Optimistic People Need to Cry Too

March 2, 2018

Even the most optimistic, energetic, sunny people know what it’s like to go through depression. Those of us who brighten people’s lives with our smiles, openness and joy also have the need at times to vent, cry and heal our wounds and broken pieces inside. Only then will we be able to stay resilient and keep up our rational, objective, powerful optimism so we can handle whatever life throws at us.

It would be correct to say that right now the view we have, in general, of optimistic people is somewhat biased. We all know someone who has an unusual ability to make the difficult easy. We all know personality types full of encouragement, hope and intimacy. Don’t you have a friend or family member who always says “yes” and seems to have a good life?

Optimistic people always have a plan; pessimistic people, excuses.

We think they were born under a “lucky star,” with all these wonderful skills already in them. However, the reality is quite different, as well as interesting. There are two types of optimism. Martin Seligman, the father of positive psychology, called the first type “blind optimism”. This is where the person thinks that whatever happens, everything will turn out well, leading to them to act irresponsibly and trust destiny.

The other type, however, is “rational optimism”. This is when a person is aware that positivity, by itself, will not produce changes. To be optimistic is basically to have perspective and not be discouraged by failure or thoughts of defeat that tend to emanate from it.

Optimistic people.

Likewise, it’s important to realize that optimism is an attitude you build. In fact, our brain has a natural tendency to focus on potential external threats that may endanger our lives. Optimism, therefore, is something you train every day by strengthening your character, learning from setbacks and managing your emotions in tough times that, really, are inevitable for us all.

How optimistic people are optimistic in tough times

Optimistic people are not necessarily naive. It’s true that many of them practice an empty positivity, where they just breathe deeply and trust. They’re mere spectators of their lives. However, other people transfer that positivity into action.

We say this because there’s a common myth about ​​what optimism is and involves. In the second case, we’re talking about a psychological dimension that’s so valuable it’s worth almost any effort to grow in it.

The American Psychological Association conducted a survey a few years ago to assess how the current social and economic crisis was affecting the population in general. We learned interesting and useful data from it. It discovered that women were the most affected group. They are also the ones who experience the most psychological symptoms: stress, anxiety, headaches, fatigue, eating disorders…

In a world in crisis, pay inequality and job opportunities impact primarily the female gender, which is why it is necessary to address this problem in a multi-faceted way.

Secondly the American Psychological Association wanted to find out what strategies those women who had managed to cope with tough times used to position themselves, little by little, in positions of importance or power.

A girl looking down.

Resistant optimism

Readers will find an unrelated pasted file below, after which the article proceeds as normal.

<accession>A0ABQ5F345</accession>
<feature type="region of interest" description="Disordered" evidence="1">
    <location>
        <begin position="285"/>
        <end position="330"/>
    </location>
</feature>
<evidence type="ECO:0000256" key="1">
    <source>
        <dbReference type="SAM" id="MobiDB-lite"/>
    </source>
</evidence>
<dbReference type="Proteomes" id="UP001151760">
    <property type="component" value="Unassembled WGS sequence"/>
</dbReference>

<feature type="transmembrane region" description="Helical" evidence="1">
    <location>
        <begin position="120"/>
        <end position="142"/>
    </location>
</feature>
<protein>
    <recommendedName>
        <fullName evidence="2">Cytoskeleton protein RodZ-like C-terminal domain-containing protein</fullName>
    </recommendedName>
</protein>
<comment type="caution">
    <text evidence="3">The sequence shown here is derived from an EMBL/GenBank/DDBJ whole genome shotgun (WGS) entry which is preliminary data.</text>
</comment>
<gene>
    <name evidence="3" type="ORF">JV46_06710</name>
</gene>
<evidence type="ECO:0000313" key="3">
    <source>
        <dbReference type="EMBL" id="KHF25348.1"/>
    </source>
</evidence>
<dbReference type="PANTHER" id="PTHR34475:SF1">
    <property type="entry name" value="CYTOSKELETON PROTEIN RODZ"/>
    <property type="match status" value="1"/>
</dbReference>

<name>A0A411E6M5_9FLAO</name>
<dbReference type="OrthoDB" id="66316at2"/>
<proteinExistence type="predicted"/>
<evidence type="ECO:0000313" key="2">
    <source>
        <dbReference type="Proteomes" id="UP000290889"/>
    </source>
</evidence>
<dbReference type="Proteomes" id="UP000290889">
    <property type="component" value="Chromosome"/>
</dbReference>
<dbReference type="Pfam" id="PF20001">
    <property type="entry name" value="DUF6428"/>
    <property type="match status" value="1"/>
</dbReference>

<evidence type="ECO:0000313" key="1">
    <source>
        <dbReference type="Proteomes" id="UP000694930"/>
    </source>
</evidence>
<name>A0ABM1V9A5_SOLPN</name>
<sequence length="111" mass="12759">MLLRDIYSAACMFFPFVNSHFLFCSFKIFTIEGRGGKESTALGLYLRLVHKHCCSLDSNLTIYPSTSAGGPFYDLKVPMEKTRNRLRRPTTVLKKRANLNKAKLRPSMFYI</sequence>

When these women explained all the daily coping mechanisms that they used, the psychologists labelled the group of dynamics under the term “resistant optimism”. It would no longer be the rational optimism that Seligman spoke of in his day.

In fact, now we’d have to go one step further. We are living in a time when we have to integrate new psychological strategies to keep us afloat in hardship. They are as follows:

  • Remaining faithful to those ideas we have thought through and now believe.
  • Accepting negative emotions: listen to their message and intelligently channel the energy they give us.
  • Understand that life is made up of experiences, many of which are not going to be positive or pleasant.
  • Difficult moments should be seen as challenges. They’re starting points for learning and growth.
  • Unite tenacity with resistance, motivation with practicality, creativity with opportunity.
  • Also, let’s take into account that many of us live in pessimistic environments. If we really want to people optimistic people with the resistant kind of optimism, we’ll sometimes have to change environments. Don’t let them affect you, and leave if you must.

Optimistic people, brave people

Having analyzed all the data, we’ve come to multiple conclusions. First, that the friends or relatives we consider optimistic by nature actually may not have been that way. Maybe they learned it and they fight daily to keep that perspective. Maybe the life approach we find so attractive and take for granted took work.

On the other hand, we need to realize that even the most logical, resistant, rational optimism also has its moments of weakness. In fact, many people have gone through depression because they believed themselves too strong. They thought that optimism gave them a cape of invulnerability, like a real-life superhero capable of handling every need and obligation. But even the bravest person has their weak point, their kryptonite.

Therefore, let’s try to have a more practical view of positivity. Understand that optimistic people don’t hang onto grudges or resentment. They don’t skip over the challenges of the present. Instead, they accept that adversity exists and that they must face it.

Optimistic people surround themselves with good friends. They know how to be grateful and to forgive. Most of all, they make use of their brave, resistant attitude like a kaleidoscope painting a beautiful confidence in the future.

A resistant flower growing in the hard ground.

Images courtesy of Nadia Chersakova